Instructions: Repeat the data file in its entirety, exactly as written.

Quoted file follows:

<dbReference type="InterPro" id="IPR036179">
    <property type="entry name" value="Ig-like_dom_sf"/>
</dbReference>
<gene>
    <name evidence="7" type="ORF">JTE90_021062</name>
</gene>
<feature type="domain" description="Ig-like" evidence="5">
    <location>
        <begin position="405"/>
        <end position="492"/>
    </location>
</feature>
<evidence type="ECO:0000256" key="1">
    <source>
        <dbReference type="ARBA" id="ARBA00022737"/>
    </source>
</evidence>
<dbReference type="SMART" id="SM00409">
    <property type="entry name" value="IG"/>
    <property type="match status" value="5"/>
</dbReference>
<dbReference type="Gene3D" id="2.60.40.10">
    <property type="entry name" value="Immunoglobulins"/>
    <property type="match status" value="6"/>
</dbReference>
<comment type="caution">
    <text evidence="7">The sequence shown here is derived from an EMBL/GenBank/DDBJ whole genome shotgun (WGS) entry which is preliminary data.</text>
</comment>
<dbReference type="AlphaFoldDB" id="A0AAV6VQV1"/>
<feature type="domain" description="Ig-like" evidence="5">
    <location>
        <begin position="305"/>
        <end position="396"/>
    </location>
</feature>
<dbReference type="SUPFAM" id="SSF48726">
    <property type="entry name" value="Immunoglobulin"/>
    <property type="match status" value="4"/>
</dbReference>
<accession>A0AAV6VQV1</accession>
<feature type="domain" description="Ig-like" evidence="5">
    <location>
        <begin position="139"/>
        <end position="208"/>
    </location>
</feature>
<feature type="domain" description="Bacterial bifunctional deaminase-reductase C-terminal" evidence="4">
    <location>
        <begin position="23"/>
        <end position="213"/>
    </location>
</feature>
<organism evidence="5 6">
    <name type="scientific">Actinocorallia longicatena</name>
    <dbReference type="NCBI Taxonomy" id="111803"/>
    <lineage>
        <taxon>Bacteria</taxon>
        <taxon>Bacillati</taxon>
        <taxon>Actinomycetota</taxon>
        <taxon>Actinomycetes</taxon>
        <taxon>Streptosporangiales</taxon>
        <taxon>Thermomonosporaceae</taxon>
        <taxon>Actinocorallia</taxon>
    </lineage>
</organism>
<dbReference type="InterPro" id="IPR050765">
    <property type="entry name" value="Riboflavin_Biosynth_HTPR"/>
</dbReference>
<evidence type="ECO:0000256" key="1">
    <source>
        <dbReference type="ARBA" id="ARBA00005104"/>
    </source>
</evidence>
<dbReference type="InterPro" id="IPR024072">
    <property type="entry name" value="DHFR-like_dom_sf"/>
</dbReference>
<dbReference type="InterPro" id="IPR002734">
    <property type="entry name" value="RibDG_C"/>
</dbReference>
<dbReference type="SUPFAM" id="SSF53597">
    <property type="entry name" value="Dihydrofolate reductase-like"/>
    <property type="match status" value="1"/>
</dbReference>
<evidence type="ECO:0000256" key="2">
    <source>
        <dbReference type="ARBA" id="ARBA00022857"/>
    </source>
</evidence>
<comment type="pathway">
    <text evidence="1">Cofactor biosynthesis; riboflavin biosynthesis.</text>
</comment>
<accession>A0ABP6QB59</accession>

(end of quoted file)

<dbReference type="InterPro" id="IPR036179">
    <property type="entry name" value="Ig-like_dom_sf"/>
</dbReference>
<gene>
    <name evidence="7" type="ORF">JTE90_021062</name>
</gene>
<feature type="domain" description="Ig-like" evidence="5">
    <location>
        <begin position="405"/>
        <end position="492"/>
    </location>
</feature>
<evidence type="ECO:0000256" key="1">
    <source>
        <dbReference type="ARBA" id="ARBA00022737"/>
    </source>
</evidence>
<dbReference type="SMART" id="SM00409">
    <property type="entry name" value="IG"/>
    <property type="match status" value="5"/>
</dbReference>
<dbReference type="Gene3D" id="2.60.40.10">
    <property type="entry name" value="Immunoglobulins"/>
    <property type="match status" value="6"/>
</dbReference>
<comment type="caution">
    <text evidence="7">The sequence shown here is derived from an EMBL/GenBank/DDBJ whole genome shotgun (WGS) entry which is preliminary data.</text>
</comment>
<dbReference type="AlphaFoldDB" id="A0AAV6VQV1"/>
<feature type="domain" description="Ig-like" evidence="5">
    <location>
        <begin position="305"/>
        <end position="396"/>
    </location>
</feature>
<dbReference type="SUPFAM" id="SSF48726">
    <property type="entry name" value="Immunoglobulin"/>
    <property type="match status" value="4"/>
</dbReference>
<accession>A0AAV6VQV1</accession>
<feature type="domain" description="Ig-like" evidence="5">
    <location>
        <begin position="139"/>
        <end position="208"/>
    </location>
</feature>
<feature type="domain" description="Bacterial bifunctional deaminase-reductase C-terminal" evidence="4">
    <location>
        <begin position="23"/>
        <end position="213"/>
    </location>
</feature>
<organism evidence="5 6">
    <name type="scientific">Actinocorallia longicatena</name>
    <dbReference type="NCBI Taxonomy" id="111803"/>
    <lineage>
        <taxon>Bacteria</taxon>
        <taxon>Bacillati</taxon>
        <taxon>Actinomycetota</taxon>
        <taxon>Actinomycetes</taxon>
        <taxon>Streptosporangiales</taxon>
        <taxon>Thermomonosporaceae</taxon>
        <taxon>Actinocorallia</taxon>
    </lineage>
</organism>
<dbReference type="InterPro" id="IPR050765">
    <property type="entry name" value="Riboflavin_Biosynth_HTPR"/>
</dbReference>
<evidence type="ECO:0000256" key="1">
    <source>
        <dbReference type="ARBA" id="ARBA00005104"/>
    </source>
</evidence>
<dbReference type="InterPro" id="IPR024072">
    <property type="entry name" value="DHFR-like_dom_sf"/>
</dbReference>
<dbReference type="InterPro" id="IPR002734">
    <property type="entry name" value="RibDG_C"/>
</dbReference>
<dbReference type="SUPFAM" id="SSF53597">
    <property type="entry name" value="Dihydrofolate reductase-like"/>
    <property type="match status" value="1"/>
</dbReference>
<evidence type="ECO:0000256" key="2">
    <source>
        <dbReference type="ARBA" id="ARBA00022857"/>
    </source>
</evidence>
<comment type="pathway">
    <text evidence="1">Cofactor biosynthesis; riboflavin biosynthesis.</text>
</comment>
<accession>A0ABP6QB59</accession>